Graffiti directing threats at residents of Wuhan, the epicenter of China's coronavirus outbreak, has been found in a public restroom at the war-linked Yasukuni shrine in Tokyo, police said Tuesday.

Written in Japanese, the threats included a call to "kill all" of the city's residents.

The graffiti was scribbled on the walls of the male restroom at the shrine, seen by Japan's Asian neighbors as a symbol of its past militarism. The police are investigating the incident as a case of property damage.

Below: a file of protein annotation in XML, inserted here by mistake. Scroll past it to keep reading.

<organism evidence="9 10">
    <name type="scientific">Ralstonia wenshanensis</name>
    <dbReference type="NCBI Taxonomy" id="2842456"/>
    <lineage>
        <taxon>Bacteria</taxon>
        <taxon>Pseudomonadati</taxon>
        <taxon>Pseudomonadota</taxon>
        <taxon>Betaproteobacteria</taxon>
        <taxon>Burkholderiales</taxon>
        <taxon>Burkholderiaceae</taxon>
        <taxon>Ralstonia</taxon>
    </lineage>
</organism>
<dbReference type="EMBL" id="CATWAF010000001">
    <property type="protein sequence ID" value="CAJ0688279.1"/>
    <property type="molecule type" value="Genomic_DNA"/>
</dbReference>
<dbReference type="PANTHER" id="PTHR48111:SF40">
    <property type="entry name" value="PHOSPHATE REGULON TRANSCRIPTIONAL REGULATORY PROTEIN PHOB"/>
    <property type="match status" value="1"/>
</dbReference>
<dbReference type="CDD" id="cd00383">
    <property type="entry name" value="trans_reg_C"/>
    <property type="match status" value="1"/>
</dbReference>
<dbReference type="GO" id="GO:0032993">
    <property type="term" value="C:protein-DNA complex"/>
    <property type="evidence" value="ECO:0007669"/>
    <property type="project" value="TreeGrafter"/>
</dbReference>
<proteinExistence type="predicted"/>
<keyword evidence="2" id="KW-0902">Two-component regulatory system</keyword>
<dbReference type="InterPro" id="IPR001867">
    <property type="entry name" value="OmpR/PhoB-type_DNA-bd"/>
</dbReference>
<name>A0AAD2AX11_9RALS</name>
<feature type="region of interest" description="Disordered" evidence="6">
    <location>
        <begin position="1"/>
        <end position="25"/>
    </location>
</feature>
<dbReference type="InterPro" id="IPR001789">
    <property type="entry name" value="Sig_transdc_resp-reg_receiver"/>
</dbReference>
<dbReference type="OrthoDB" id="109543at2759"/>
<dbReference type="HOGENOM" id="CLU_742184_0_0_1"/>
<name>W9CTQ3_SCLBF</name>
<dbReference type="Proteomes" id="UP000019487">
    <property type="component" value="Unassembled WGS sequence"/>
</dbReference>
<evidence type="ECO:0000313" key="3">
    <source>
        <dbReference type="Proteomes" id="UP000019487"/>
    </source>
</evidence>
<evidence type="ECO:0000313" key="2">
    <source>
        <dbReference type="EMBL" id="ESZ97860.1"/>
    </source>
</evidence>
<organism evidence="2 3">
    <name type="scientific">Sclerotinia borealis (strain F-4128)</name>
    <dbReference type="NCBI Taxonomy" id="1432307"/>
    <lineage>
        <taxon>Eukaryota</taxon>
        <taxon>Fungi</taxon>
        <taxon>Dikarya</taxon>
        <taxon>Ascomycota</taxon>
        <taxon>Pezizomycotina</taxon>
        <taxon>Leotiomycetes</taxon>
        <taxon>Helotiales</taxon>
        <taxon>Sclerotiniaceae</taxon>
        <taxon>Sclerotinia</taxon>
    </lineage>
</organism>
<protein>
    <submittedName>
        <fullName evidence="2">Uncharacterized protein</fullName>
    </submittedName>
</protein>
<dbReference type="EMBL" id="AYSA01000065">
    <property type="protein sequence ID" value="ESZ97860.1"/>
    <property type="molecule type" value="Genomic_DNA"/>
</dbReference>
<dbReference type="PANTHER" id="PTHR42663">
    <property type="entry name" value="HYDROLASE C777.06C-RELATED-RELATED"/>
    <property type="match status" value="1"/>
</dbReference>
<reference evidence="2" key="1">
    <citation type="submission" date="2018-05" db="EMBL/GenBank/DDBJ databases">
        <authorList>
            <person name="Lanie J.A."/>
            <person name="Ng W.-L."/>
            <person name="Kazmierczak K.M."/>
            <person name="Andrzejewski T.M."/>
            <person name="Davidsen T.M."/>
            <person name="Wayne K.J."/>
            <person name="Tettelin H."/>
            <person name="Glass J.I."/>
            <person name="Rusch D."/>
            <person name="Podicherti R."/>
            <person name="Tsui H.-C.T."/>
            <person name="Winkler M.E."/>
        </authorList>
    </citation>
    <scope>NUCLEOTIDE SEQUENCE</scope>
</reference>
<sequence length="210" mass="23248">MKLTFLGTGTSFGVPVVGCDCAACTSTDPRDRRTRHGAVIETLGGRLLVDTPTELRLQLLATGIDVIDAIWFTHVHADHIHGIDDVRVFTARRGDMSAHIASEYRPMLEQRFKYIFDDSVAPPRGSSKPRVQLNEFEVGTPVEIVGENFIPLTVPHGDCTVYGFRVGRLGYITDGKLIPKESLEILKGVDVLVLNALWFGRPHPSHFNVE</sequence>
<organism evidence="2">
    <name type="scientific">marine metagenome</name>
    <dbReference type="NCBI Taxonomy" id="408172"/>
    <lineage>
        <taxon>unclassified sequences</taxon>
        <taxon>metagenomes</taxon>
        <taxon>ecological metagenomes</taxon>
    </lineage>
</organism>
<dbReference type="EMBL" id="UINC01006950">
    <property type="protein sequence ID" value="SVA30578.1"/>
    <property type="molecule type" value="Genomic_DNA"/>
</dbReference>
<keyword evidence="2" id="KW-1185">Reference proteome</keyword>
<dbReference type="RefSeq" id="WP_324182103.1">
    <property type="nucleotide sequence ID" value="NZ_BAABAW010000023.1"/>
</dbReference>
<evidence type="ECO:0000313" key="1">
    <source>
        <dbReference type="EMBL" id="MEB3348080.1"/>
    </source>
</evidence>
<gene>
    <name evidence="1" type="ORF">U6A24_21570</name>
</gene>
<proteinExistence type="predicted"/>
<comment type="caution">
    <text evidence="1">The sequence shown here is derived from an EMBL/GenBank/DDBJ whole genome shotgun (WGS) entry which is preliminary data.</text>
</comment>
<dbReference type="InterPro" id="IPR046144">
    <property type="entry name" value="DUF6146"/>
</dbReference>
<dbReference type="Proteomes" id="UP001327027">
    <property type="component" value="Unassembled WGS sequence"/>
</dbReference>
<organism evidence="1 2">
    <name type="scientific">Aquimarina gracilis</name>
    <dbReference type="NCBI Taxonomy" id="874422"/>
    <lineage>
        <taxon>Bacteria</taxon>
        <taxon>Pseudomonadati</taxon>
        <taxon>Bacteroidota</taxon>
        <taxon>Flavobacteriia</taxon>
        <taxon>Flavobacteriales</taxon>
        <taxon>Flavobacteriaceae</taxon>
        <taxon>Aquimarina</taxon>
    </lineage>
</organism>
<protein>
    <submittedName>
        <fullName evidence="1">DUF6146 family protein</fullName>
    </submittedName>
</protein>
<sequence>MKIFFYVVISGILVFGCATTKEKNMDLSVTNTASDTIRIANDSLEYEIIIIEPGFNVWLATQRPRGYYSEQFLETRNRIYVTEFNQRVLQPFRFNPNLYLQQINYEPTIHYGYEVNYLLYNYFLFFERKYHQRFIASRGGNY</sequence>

The threats, written using what appeared to be black marker, were first discovered Monday afternoon.

The shrine honors convicted war criminals, including wartime prime minister Gen. Hideki Tojo, along with more than 2.4 million war dead.

People visit Tokyo's war-linked Yasukuni Shrine on Aug. 13, 2019.